The Trumpet Shall Sound 1926
The Angel That Troubled the Waters, and Other Plays 1928
The Happy Journey to Trenton and Camden 1931
The Long Christmas Dinner, and Other Plays in One Act 1931
The Merchant of Yonkers: A Farce in Four Acts 1938; revised as The Matchmaker, 1955
Our Town 1938
The Skin of Our Teeth 1942
A Life in the Sun [also produced as The Alcestiad] 1955
The Wreck of the 5:25 1957
Plays for Bleecker Street 1962
Pullman Car Hiawatha 1964
The Cabala (novel) 1926
The Bridge of San Luis Rey (novel) 1927
The Woman of Andros (novel) 1930
We Live Again [with Maxwell Anderson, Leonard Praskins, and Preston Sturges] (screenplay) 1934
Heaven's My Destination (novel) 1935
Our Town [with Frank Craven and Harry Chandlee] (screenplay) 1940
Shadow of a Doubt [with Sally Benson and Alma Reville] (screenplay) 1943
The Ides of March (novel) 1948
The Eighth Day (novel) 1967
Theophilus North (novel) 1973
American Characteristics, and Other Essays (essays) 1979
SOURCE: Wilder, Thornton, and John Franchey. “Mr. Wilder Has an Idea.” In Conversations with Thornton Wilder, edited by Jackson R. Bryer, pp. 31-3. Jackson: University Press of Mississippi, 1992.
[In the following interview, originally published in the New York Times on 13 August 1939, Wilder discusses the initial reception of Our Town by rural audiences, as well as his own experiences performing the role of the Stage Manager.]
Perhaps what the dons label in their seminars “pleasurable recognition” is only a phrase, after all, or at best a mere vanity. Playwright Thornton Wilder, who used to find the term good enough currency in his own classrooms at Chicago University, has a word or two on that very subject.
With a three-week invasion of the Codfish circuit wherein he found himself a playwright-player in Our Town immediately behind him, Professor Wilder admits that none of the eminent success of the tour is due to the denizens of the replicas of Grover's Corners in which the piece was exhibited.
“What I noticed,” Mr. Wilder hastens to explain, “was that the Summer visitors at Cohasset, Dennis and Stockbridge seemed as interested in Our Town as the Broadway audiences. But the village residents trooped away in profound disappointment veiled by a traditional politeness.
“It's not difficult to understand,” Mr. Wilder continues, “if you stop a while and give the matter some thought. Village people, after all, regard the theatre as an exotic place to which one goes for removal as far as possible from daily life. It is only natural that they regard a play without scenery as a betrayal of the theatre. They, too, in their imaginations—even as did the city dwellers—reconstructed Grover's Corners, but the depiction of children going to school in the morning, returning in the afternoon, choir practice on Friday night and all the rest is so immediate a reconstruction of their daily life that they cannot derive from it the pleasure of recognition. This recognition, apparently, must contain an element of surprise, some slight variant. Summer visitors, on the other hand, seem to have found it an enhanced attraction of the play that they emerged from the theatre to find themselves among the white houses and picket fences of a real-life Grover's Corners.”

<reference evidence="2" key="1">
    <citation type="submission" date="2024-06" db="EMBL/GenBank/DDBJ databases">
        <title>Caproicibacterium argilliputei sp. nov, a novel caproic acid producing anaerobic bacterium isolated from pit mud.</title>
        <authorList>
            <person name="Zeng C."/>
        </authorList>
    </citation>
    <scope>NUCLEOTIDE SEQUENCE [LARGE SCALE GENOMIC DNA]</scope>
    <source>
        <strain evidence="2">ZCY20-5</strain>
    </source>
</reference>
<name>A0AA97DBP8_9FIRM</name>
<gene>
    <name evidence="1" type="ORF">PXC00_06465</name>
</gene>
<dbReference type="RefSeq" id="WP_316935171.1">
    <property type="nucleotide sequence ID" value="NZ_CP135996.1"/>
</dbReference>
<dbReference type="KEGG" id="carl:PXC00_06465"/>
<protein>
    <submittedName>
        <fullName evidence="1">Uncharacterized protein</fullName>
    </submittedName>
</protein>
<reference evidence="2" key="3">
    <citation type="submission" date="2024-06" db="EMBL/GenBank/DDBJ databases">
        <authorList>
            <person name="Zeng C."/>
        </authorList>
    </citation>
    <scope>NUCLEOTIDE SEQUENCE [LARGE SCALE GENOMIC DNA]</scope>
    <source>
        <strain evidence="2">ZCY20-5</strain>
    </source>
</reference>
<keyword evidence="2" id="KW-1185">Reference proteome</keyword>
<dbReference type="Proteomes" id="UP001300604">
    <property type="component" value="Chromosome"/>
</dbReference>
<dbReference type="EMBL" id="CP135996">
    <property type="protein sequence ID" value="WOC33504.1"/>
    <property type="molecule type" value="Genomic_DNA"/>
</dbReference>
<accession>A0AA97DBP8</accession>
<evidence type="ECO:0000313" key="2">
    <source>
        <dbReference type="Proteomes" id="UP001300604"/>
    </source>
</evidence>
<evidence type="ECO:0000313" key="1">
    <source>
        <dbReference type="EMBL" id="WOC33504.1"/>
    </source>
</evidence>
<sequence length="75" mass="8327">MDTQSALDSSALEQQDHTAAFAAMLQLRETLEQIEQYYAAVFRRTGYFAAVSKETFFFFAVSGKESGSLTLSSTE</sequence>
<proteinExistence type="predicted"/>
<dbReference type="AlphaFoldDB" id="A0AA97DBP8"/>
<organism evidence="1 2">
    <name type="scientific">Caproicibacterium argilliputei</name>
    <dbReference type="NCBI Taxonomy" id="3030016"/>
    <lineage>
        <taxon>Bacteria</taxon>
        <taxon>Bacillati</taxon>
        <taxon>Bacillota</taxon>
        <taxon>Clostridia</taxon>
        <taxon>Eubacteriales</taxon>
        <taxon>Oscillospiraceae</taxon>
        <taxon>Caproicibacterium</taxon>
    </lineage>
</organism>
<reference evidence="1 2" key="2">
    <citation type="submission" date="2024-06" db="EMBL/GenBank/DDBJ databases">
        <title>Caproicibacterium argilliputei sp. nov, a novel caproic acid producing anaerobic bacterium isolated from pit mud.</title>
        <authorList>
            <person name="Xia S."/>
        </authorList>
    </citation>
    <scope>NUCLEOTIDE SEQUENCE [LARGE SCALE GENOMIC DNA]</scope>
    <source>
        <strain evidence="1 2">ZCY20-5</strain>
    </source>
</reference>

Beyond this single disenchantment, Mr. Wilder was in excellent fooling when the interloper discovered him at...
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SOURCE: Erstein, Hap. “Remarkable Our Town Dispenses Its Wisdom.” Washington Times (23 November 1990): E1.
[In the following review of the Washington, D.C., Arena Stage production of Our Town, Erstein praises Wilder's play for its wisdom and humor, and applauds this production for bringing out the darker, bolder elements of the play.]
There are plays so brimming with wisdom, humor and Americana that community-theater groups and high-school drama societies embrace them eagerly. As a result, most professional companies tend to shy away from these oft-seen treasures.
Thornton Wilder's Our Town fits this bill. And yet,...
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SOURCE: McCulloh, T. H. “A Striking Production of Our Town.” Los Angeles Times (2 April 1993): F21.
[In the following review of the A Noise Within production of Our Town at the Glendale Masonic Temple in Glendale, California, McCulloh praises it as an enduring American play that expresses timeless and universal ideas. McCulloh further applauds the casting of a woman as the Stage Manager, a role traditionally played by a man.]
Thornton Wilder's Our Town is one of the more enduring American plays, for the very good reason that it doesn't mirror real life but becomes a symbol for reality. The world Wilder creates never existed, in spite of anyone...
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SOURCE: Johnson, Malcolm. “Acting Lapses Undercut This Our Town Revival.” Hartford Courant (23 July 1994): D8.